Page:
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  3. Becky Spencer says:

    Hope, this is exactly on target!!!!! AMEN! I’m so sorry that I didn’t resist the urge to say something back to Mike . . . I just couldn’t seem to let it go. But you have brought such balance to the conversation. Thank you! I love your heart!!!!!!! Big hugs, Becky

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  4. Becky, you really have nothing at all to feel sorry about. I’m so glad Jesus left us with some of these instructions for the last days harvest. It’s really going to be bigger than anything we’ve ever seen. Again, I think it’s better that we dialogue now because when the harvest gets bigger, the tares will get bigger, too. We really have to “eat the chicken and spit out the bones” so to speak. Some people need attention. We need to take them aside and minister to their needs. But that does not invalidate the harvest in any way. It just accentuates the truth that people have great needs and the Lord of the harvest has come to satisfy every thirsty soul! GLORY!

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  5. David says:

    The objective of the tares, or more correctly, the devil who sowed them, is to contaminate the harvest. If we try to pull them out, we stand a good chance of pulling out good plants, so we are not to try. That’s God’s problem; He’ll do a far better job than we can, though some will become obvious as they reveal themselves by their works. We are to do God’s work and not worry about the results; again that’s His problem, not ours.

    Tares, or darnel, look like wheat but as they ripen, wheat “bows down” with the weight of the seed; darnel doesn’t but stands upright instead, as though it has a problem with pride but wheat is humble.

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    • Billie Jo says:

      Beautiful clarifying picture of the right heart for all of us who wear the name of Christ!

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      • I agree with BillieJo, David that was great insight. I’ve not heard it explained in such great detail before. I think we need some farmers to help us understand what Jesus was talking about with the wheat and the tares! Thanks for chiming in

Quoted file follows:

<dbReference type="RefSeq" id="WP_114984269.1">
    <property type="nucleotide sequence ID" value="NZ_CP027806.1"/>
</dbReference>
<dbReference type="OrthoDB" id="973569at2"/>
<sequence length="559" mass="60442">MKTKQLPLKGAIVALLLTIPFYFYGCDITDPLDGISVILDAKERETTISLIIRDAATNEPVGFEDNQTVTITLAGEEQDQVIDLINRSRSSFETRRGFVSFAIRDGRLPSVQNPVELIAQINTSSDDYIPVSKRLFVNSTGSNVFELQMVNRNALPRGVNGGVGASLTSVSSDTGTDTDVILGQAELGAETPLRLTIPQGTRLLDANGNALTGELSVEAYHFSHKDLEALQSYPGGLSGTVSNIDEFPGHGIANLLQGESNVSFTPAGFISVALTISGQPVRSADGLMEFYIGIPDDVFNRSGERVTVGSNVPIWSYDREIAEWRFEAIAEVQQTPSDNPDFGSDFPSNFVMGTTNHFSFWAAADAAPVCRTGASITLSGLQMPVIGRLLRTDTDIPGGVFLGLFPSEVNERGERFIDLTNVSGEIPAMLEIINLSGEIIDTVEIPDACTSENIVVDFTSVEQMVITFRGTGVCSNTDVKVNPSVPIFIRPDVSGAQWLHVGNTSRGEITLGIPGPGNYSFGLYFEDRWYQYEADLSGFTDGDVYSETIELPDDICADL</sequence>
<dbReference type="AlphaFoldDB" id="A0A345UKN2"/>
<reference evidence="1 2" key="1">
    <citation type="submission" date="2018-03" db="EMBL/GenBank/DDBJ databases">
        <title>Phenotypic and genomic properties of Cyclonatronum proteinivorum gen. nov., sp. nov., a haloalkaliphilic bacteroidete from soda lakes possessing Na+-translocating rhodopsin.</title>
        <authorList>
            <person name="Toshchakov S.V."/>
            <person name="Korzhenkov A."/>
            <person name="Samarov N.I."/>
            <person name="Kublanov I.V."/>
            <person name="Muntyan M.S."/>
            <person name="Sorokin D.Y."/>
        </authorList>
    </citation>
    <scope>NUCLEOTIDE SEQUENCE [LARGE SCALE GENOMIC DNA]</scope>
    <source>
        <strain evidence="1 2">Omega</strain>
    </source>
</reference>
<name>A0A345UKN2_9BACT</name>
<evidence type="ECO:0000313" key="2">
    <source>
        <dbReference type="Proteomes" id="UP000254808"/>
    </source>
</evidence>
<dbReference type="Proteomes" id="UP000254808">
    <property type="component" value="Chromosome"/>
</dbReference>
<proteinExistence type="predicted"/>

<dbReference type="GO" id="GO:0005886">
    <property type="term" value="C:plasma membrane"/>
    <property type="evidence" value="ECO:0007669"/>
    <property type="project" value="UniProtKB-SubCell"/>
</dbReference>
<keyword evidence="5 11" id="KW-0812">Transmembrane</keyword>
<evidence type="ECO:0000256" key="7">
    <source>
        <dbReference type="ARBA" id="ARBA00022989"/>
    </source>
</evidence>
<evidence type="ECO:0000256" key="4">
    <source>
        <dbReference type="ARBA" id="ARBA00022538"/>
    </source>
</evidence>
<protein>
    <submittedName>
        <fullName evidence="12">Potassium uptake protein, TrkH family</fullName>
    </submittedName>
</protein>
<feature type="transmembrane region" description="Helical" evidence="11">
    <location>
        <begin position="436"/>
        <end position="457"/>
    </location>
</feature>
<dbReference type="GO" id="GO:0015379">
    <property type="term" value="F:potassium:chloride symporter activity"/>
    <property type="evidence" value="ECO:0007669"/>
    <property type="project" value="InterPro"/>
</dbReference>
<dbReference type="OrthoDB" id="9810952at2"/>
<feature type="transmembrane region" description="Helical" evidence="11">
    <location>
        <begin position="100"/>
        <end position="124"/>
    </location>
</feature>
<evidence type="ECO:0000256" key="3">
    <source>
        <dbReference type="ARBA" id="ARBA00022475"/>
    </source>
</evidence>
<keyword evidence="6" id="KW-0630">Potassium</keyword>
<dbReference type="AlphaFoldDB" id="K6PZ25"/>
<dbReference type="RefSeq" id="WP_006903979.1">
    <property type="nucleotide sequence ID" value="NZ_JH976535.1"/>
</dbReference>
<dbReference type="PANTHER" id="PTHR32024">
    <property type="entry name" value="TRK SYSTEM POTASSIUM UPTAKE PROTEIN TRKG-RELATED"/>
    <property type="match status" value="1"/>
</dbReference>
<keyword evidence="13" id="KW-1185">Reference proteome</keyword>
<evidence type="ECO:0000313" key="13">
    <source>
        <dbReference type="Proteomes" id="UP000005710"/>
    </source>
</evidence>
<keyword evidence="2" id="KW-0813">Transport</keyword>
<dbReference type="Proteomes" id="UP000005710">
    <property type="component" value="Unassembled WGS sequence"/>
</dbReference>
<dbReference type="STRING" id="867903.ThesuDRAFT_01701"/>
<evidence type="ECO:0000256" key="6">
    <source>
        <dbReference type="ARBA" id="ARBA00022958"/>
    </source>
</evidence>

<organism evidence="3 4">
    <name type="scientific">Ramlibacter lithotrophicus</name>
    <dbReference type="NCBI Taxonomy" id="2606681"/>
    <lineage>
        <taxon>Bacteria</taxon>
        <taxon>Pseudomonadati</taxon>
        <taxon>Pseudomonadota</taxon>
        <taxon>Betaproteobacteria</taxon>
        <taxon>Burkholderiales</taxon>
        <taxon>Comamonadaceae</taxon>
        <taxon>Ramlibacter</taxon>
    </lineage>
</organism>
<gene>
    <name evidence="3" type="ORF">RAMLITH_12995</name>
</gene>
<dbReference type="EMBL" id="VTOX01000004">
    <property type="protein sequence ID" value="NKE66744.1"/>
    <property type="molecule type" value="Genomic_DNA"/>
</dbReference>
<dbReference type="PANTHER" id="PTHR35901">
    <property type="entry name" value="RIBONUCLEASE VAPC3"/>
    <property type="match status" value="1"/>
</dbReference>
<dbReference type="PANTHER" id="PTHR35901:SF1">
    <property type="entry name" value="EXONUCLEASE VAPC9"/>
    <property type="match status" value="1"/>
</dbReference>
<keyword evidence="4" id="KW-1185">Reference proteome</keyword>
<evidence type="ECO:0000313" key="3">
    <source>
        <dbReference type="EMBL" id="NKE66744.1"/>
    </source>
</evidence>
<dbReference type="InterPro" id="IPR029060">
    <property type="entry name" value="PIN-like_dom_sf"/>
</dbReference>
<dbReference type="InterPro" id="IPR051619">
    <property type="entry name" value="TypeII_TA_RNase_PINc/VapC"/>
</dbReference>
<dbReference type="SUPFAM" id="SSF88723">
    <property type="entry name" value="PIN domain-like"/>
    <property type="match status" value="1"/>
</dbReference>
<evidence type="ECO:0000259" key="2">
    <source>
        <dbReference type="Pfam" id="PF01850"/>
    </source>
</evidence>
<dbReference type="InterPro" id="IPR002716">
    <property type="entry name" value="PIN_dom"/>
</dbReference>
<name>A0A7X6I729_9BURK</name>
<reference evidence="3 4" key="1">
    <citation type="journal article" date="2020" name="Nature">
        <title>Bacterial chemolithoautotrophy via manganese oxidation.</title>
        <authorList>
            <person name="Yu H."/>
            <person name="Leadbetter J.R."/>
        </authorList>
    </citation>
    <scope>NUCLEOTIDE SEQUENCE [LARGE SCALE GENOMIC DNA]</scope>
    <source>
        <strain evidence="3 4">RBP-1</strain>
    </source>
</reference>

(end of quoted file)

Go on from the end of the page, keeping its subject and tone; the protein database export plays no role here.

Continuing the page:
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      • David says:

        Thank you, Billie Jo and Hope, for your kind comments. However I should admit I am not a farmer. I have a brown thumb, not a green one. I’m simply repeating what I have learned over the years and passing it on.

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  6. Well, David, thank you for sharing that knowledge. We are all learning together!

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  7. David says:

    We are all learning, or should be. We are to be students of the Bible all our lives and take on the appearance of Christ as we mature, but that’s a lifetime work. Will we produce 30, 60, or a 100 fold? Or will we be smothered by weeds, or dry up because we are not rooted in God and His Word? It’s our choice and it’s all to easy to be smothered or dry up.

    Remember (I hope I’m quoting correctly) “Prone to wonder, Lord I feel it, prone to leave the God I love. Here’s my heart, take and seal it, seal it to Thy courts above.” (I think I mangled it but can’t think of the title, first line, or lyricist to save my life to check it out.) The writer later did leave. Whether he was restored or not I don’t know. It can happen to any one and that scares me. Paul refered to several that did just that. Demas was one of them.

    Someone-Chesterton?-said something like “Christianity hasn’t been tried and found wanting, it’s been found difficult and left untried.” It’s only being completely yielded to Christ that we can live it and that’s not easy, it’s impossible without Him.

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    • I’d like to reply to David’s thoughts. I don’t know if this holds true across the board, but from what I have seen personally, most people get taken away from their faith by the cares and the pressures of this world. For example, the bills come in, a family member is sick, sometimes it’s as simple as the every day cares of life. I see so many people being Burdened down by the cares of this life. I like that song turn your eyes upon Jesus. . . and the things of this earth will grow strangely dim in the light of his glory and grace.

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      • David says:

        Yes, it’s the cares of this world that are the weeds that I referred to. Because being a real Christian is difficult, when problems come they are overwhelmed because they are looking at things through a human perspective, not God’s, and give up. They haven’t turned their eyes upon Jesus but have looked around them, as Peter did when he was walking on water, and sunk.

        One reason that things are hard is that God isn’t on our timetable. We want action now, not a year from now. So we try to work it out our way and make a big mess, and our attempt becomes more weeds, more problems.